The grand finale of the biggest season in NFL history in just hours a way. After 21 (!) weeks of games and a week off after the conference championships, Super Bowl Sunday kicks off. It will be the Los Angeles Rams and the Cincinnati Bengals who will compete for the right to qualify as champions for the 2021 season.

As always, we’re here to break down the game. But first, here’s how you can watch the Super Bowl on Sunday night.

How to watch

Dated: Sunday February 13 | Time: 6:30 p.m. ET
Site: SoFi Stadium (Inglewood, CA)
TV: BNC | Flux: fuboTV (try for free)
Spread: Rams -4, O/U 48.5

When the Rams have the ball

Los Angeles’ attack goes through Cooper Kupp, who is nearly impossible to cover. He’s arguably in the midst of the greatest wide receiver season of all time, having trailed his regular season haul of 145 catches, 1,947 yards and 16 touchdowns with 25 catches for 386 yards and four touchdowns in the three games of the Rams through NFC. .

Kupp lines up in the slot most often (63.2% of his runs, according to Tru Media), making Bengals cornerback Mike Hilton one of the most important players on the field. You don’t necessarily think of Kupp as a physically imposing presence, but the height advantage he (6-2, 208 lbs) has over Hilton (5-9, 184 lbs) could come into play here, especially on the games where Matthew Stafford is ready to throw into traffic. Of course, the Bengals play mostly zone coverage, so Hilton will get help from safeties and linebackers for that mission. But it’s not like other teams haven’t tried this all year. Kupp rips it anyway.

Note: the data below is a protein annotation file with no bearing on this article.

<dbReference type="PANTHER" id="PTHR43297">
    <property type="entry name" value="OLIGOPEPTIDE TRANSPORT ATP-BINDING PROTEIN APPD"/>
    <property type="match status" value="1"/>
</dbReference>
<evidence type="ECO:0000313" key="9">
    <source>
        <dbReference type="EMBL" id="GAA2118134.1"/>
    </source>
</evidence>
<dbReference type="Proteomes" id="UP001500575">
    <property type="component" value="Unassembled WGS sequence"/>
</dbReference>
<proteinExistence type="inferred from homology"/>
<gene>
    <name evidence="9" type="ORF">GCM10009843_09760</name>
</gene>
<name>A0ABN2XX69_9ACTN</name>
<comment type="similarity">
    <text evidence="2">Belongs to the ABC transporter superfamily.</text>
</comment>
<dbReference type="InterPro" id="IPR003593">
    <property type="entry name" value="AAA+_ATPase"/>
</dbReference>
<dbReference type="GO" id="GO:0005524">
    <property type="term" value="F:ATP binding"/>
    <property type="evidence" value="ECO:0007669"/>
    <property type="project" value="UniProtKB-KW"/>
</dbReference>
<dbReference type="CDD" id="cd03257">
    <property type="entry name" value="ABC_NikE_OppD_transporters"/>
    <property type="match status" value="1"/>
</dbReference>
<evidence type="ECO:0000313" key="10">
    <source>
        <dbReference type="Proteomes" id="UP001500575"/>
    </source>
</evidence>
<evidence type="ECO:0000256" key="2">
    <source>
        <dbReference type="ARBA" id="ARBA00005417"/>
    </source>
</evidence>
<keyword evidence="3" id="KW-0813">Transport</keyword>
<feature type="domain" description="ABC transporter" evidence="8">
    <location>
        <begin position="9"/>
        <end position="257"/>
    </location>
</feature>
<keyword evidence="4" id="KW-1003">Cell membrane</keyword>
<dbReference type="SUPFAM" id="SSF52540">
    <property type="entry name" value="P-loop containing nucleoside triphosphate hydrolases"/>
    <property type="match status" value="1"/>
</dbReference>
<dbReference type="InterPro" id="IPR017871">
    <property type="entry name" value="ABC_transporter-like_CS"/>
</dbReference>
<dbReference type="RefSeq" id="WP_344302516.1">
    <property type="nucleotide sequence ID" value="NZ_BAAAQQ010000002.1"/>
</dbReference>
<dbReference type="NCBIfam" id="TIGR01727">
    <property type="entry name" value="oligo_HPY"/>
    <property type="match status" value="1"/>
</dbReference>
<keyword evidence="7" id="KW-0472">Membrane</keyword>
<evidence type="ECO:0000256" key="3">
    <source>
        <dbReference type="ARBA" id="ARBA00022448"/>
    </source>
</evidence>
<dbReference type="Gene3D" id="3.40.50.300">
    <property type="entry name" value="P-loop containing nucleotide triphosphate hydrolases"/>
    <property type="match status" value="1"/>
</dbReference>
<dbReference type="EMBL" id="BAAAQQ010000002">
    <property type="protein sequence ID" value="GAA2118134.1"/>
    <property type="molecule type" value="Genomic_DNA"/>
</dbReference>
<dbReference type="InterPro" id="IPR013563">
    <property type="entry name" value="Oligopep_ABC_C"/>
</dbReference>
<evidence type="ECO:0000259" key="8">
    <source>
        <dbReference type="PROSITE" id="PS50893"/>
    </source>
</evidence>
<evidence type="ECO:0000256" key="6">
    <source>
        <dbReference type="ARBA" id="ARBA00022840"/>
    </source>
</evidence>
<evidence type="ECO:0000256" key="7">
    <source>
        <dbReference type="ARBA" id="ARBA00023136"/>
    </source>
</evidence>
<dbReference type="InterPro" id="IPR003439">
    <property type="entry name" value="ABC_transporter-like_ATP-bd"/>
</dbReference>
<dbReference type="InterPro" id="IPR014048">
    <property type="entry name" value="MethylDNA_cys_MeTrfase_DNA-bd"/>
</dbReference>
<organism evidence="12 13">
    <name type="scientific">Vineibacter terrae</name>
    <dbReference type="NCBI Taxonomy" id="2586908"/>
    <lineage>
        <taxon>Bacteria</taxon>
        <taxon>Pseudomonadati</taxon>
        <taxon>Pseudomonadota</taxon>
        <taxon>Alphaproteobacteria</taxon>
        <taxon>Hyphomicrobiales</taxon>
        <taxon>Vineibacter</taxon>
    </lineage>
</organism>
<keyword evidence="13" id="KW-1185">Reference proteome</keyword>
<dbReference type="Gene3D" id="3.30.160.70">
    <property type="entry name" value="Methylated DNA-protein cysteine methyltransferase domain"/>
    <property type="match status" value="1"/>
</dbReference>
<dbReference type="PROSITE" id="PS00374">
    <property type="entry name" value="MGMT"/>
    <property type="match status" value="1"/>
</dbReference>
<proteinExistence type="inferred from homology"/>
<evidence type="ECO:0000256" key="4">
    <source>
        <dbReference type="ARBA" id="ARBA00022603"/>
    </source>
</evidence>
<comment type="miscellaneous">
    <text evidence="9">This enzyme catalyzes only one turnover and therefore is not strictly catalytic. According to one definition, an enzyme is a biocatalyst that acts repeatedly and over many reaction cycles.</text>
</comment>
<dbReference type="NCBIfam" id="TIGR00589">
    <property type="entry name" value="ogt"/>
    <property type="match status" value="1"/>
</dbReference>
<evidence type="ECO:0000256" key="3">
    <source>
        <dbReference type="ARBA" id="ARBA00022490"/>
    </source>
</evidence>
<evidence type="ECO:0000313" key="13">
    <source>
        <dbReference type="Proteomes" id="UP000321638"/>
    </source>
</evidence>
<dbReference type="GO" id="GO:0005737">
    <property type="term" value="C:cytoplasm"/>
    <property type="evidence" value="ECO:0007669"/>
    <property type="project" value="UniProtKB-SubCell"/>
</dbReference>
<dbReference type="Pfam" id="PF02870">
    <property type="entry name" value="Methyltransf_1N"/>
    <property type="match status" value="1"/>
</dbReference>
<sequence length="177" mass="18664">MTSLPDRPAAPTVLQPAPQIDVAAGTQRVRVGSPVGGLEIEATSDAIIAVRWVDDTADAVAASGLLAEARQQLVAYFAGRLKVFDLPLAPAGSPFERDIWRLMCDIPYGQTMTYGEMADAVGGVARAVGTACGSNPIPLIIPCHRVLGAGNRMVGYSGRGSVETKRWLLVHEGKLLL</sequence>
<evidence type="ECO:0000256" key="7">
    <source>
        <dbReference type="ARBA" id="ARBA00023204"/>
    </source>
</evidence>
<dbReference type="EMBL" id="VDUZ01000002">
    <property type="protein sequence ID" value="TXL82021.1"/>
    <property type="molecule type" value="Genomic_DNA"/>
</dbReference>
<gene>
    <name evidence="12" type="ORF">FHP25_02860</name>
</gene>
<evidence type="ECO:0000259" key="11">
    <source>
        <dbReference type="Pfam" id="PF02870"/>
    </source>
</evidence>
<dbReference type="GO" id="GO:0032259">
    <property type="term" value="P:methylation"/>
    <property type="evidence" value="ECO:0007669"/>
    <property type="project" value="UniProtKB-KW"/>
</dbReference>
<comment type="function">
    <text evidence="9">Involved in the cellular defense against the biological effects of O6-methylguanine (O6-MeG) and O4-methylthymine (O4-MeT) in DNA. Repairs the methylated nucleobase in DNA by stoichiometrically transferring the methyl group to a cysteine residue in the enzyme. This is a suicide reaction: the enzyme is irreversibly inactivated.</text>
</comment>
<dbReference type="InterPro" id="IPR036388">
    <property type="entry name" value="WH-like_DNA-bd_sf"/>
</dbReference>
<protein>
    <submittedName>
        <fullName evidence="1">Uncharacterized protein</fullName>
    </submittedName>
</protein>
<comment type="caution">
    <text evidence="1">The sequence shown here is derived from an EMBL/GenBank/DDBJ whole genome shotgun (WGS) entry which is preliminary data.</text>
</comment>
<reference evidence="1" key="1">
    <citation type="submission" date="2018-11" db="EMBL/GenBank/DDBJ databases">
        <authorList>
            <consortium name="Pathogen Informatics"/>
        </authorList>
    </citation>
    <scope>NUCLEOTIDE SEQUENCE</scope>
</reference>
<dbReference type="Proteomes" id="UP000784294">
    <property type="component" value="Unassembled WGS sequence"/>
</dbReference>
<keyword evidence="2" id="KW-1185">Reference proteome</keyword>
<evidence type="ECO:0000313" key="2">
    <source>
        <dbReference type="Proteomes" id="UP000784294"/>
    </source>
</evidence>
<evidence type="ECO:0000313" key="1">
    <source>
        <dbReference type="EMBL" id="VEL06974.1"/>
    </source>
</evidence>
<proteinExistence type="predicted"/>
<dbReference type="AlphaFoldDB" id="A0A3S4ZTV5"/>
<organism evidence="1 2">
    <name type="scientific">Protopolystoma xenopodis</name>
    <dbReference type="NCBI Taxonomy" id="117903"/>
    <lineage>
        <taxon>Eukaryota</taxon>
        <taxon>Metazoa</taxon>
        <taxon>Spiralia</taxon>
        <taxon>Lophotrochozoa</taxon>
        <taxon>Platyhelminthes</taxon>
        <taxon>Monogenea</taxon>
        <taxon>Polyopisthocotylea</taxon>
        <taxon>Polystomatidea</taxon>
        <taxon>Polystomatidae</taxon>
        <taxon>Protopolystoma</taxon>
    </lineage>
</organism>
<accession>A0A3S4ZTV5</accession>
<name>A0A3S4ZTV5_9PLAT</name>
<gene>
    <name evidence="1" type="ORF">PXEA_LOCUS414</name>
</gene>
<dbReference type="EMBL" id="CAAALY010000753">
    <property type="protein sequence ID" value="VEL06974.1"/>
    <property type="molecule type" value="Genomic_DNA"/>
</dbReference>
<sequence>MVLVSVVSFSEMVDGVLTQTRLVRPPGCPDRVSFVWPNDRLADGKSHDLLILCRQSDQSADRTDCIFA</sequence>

All the attention devoted to Kupp should leave plenty of one-on-one opportunities for Odell Beckham Jr. and Van Jefferson on the outside. As we covered in our X-factor breakdown earlier this week, how Jessie Bates III and Von Bell handle Beckham’s back dig could play a huge role in this game.

Bengals defensive coordinator Lou Anarumo has done a good job of tailoring coverage plans for opponents throughout this season, relying on his veteran-laden defense to be able to handle all types of looks. The Bengals over the past two offseasons have broken with tradition and actually spent the money on outside free agents, and coming away with the likes of Bell, Chidobe Awuzie and Eli Apple at fullback has helped diversify the defense.

Bengals weekly coverage splits

Opp The week Cov-0 cov-1 Cov-2 2 men Cov-3 cov-4 Cov-6
MIN 1 3.8% 30.2% 17.0% 0.0% 37.7% 3.8% 1.9%
CHI 2 3.7% 18.5% 22.2% 0.0% 37.0% 3.7% 7.4%
PIT 3 1.6% 11.3% 24.2% 0.0% 33.9% 9.7% 14.5%
JAX 4 4.0% 36.0% 8.0% 0.0% 32.0% 8.0% 4.0%
GB 5 2.4% 31.7% 17.1% 7.3% 17.1% 7.3% 9.8%
TED 6 2.3% 14.0% 23.3% 2.3% 39.5% 2.3% 14.0%
BL seven 8.5% 12.8% 14.9% 0.0% 36.2% 19.1% 8.5%
NYJ 8 3.9% 9.8% 9.8% 0.0% 35.3% 13.7% 19.6%
KEY 9 4.3% 43.5% 4.3% 0.0% 21.7% 8.7% 0.0%
BT 11 0.0% 10.3% 20.7% 0.0% 37.9% 10.3% 13.8%
PIT 12 0.0% 25.0% 20.5% 4.5% 31.8% 6.8% 9.1%
LAKE 13 0.0% 17.9% 15.4% 2.6% 48.7% 10.3% 2.6%
SF 14 4.3% 28.3% 6.5% 0.0% 32.6% 15.2% 0.0%
LAIR 15 2.7% 37.8% 21.6% 0.0% 27.0% 0.0% 8.1%
BL 16 4.9% 31.7% 19.5% 0.0% 29.3% 4.9% 4.9%
K.C. 17 2.9% 14.3% 31.4% 2.9% 20.0% 8.6% 8.6%